Deputy Prime Minister Sar Kheng told donors Wednesday that crime has increased at an alarming rate, with the number of offenses in the third quarter jumping 35 percent compared with the second quarter.
From June 1 to Sept 30, 1,536 crimes were reported, according to investigation records of the Ministry of Interior. Of those offenses, 694 were serious crimes.
That compares with 1,132 offenses in the period between March 1 and May 31. Of those, 603 were characterized as serious crimes.
National police investigated 56 percent of the cases in the third quarter and arrested 1,305 suspects, according to the report. Of those arrested, 190 were robbery suspects, 53 were homicide suspects and 53 were connected to kidnappings.
But Sar Kheng indicated it is all police can do to keep up with the crime wave.
“The lack of equipment, material and technology undermines the effectiveness of operation, since technology in society exceeds by far what our police forces possess,” Sar Kheng said, in a possible pitch to donors for more assistance to fight crime.
Homicides accounted for 152 cases in the third quarter, with some relating to personal conflicts and grudges, while others involving hitmen, Sar Kheng said.
Armed robbery was the second most common type of crime, with 450 offenses, while kidnapping for ransom accounted for 27 cases.
Moderate offenses such as property theft and stealing cattle made up the largest portion of crime reported, with 537 cases.
To curb crime, the government plans to continue its crackdown on illegal weapons, Sar Kheng said. As of late September, the number of confiscated weapons includes 16,412 short rifles, 11 mines and 345 hand grenades. An additional 5,655 rifles were turned in voluntarily, as well as 190 hand grenades and 332 land mines.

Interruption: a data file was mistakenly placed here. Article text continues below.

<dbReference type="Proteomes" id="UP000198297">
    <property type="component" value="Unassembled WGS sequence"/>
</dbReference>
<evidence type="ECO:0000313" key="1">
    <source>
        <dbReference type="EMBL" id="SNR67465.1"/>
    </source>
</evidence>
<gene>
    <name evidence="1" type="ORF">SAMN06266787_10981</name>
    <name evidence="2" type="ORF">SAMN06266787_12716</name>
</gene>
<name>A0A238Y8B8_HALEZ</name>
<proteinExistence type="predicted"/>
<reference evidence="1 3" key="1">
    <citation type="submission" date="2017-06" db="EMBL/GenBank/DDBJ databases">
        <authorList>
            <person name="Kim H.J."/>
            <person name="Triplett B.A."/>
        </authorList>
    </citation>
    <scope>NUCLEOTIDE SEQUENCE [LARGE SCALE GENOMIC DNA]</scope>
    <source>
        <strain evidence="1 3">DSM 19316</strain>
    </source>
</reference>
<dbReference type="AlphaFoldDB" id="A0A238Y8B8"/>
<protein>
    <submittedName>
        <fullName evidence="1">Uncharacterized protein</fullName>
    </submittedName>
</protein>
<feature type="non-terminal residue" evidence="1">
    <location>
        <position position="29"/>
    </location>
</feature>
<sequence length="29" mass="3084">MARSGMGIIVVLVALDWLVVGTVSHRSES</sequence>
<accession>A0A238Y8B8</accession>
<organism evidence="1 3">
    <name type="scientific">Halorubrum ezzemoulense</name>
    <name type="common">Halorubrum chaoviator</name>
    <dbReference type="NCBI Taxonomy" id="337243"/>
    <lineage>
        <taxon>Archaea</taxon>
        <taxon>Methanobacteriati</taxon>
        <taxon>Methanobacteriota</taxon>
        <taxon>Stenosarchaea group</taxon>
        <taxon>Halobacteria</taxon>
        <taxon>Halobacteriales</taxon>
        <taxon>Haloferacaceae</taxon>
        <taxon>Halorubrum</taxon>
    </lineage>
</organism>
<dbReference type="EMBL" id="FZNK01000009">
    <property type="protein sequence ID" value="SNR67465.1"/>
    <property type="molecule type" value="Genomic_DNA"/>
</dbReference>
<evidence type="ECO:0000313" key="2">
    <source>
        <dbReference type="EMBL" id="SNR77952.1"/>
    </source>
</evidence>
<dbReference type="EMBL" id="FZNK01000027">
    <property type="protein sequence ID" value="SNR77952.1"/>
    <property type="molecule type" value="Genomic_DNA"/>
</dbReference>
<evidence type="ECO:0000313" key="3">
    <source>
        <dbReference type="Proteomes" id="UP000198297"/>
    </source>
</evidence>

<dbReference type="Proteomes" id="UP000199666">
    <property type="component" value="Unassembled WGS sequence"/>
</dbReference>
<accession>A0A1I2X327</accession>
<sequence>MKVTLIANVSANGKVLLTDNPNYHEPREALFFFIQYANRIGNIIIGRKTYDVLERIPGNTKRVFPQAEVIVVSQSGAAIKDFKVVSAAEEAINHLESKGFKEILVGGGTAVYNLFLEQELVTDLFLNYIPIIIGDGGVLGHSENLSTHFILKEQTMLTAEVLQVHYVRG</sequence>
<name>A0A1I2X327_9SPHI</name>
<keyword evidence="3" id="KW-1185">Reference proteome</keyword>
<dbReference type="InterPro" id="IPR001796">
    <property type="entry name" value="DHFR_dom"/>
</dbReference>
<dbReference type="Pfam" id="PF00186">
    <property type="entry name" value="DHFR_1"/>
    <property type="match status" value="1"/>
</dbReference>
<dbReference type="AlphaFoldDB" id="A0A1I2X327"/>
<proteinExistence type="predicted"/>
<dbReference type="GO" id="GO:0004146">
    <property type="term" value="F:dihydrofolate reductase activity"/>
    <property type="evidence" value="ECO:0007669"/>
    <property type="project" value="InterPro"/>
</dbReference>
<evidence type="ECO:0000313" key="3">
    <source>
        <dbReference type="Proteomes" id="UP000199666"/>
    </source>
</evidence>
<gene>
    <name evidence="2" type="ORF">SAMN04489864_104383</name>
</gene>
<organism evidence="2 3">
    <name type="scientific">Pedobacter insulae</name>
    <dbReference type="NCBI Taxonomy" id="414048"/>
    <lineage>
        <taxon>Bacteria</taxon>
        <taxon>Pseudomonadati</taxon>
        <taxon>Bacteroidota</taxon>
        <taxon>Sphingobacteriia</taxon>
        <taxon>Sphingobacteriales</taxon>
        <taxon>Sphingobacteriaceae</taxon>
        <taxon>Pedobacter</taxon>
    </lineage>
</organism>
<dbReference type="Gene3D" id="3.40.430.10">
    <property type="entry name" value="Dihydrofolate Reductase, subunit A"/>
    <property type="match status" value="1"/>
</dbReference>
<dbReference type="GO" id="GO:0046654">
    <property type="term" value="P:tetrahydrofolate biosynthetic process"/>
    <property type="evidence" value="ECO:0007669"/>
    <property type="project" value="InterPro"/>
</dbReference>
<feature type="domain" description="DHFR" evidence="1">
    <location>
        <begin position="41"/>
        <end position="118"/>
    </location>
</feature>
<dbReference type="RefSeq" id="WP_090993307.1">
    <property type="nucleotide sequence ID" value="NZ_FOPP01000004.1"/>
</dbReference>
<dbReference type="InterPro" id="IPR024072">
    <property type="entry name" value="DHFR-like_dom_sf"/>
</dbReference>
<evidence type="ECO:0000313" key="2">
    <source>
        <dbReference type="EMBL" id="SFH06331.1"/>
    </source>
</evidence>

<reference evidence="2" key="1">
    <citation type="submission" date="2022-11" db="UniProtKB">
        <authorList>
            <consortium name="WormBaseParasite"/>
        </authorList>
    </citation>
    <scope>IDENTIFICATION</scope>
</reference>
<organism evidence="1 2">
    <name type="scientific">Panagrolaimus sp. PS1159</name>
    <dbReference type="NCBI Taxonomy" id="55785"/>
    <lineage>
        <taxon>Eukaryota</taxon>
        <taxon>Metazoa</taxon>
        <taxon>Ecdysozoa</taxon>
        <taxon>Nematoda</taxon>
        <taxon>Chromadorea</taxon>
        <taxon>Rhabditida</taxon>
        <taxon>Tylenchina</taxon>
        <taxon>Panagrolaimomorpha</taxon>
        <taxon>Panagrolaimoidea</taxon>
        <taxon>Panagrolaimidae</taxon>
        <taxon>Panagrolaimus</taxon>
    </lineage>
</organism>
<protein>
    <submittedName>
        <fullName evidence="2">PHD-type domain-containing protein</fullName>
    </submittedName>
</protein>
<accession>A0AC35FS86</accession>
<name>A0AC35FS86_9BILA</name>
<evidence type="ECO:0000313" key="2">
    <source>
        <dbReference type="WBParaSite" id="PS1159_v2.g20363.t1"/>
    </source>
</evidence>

The Ministry of Justice and the Ministry of Interior are in the process of drafting a new penal code and a subdecree limiting the number of bodyguards for high-ranking national officials.
Those interviewed in Phnom Penh Wednesday said they worry about their safety and are concerned about being victims of crimes.
“Every minute, I am very worried about my safety,” said Sok Saphonnara, a 22-year-old student at the Institution of Management. “Every night, before locking the doors, we have to find out if anybody secretly entered our house, and I cannot sleep when I hear a sound at night.”
Chreong Phan, 65, said he is worried about his daughter’s safety. “Robberies and kidnappings take place nearly every day,” he said.
Nouw Kim Hak, a 40-year-old father of four children, said he has been more concerned about crime since the factional fighting in 1997.
“People worry about their safety because of robberies, thefts, and kidnappings that have been taking place in Cambodia since the coup,” he said. (Additional reporting by Sokhan Serey Vethia)